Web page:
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Roy I agree with you entirely. I rarely try something new and when I do I do intensively for a week or two. If the new procedure shows no discernible difference from my normal methods or if the differences do not justify the extra work involved (if any) I will have seen it by then. As you are aware I have been doing real-scene comparisons of Pyrocat HD using BTZS style tubes with gentle versus minimal agitation. I have exposed like a banshee the last two weeks and processed and printed them. Except in one or two cases I cannot see a difference in print quality. What the experiment taught me was that all I needed to achieve the same level of sharpness and ooomph as a minimally agitated negative was to expose my negatives a half stop more and agitate them a little less gently. In addition, whatever quality differences exist does not justify the extra use of solution nor the extra time involved for processing using minimal agitation. I refuse to get bogged down with experimentation so I try to do it intensively and for a limited short time period.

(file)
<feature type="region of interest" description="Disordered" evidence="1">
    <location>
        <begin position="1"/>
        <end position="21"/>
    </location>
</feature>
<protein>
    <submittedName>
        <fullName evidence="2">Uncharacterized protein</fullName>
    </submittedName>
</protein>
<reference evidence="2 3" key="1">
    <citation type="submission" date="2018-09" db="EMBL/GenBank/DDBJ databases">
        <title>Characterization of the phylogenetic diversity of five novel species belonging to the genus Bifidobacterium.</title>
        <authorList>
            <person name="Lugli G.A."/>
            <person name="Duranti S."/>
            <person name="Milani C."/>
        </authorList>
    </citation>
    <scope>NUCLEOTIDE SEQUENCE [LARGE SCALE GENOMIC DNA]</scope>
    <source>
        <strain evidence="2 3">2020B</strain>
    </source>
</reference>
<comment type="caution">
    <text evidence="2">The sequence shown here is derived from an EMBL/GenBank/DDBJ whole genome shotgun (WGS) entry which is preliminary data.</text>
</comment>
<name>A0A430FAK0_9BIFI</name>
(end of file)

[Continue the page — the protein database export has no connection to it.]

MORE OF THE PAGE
roy

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Francesco said:
I rarely try something new and... If the new procedure shows no discernible difference from my normal methods or if the differences do not justify the extra work involved (if any) I will have seen it by then.

You may guess what is coming next......
As a potential Pyrocat user, I have to ask if you consider the switch to that to be a step forward in your case and, if so, how ?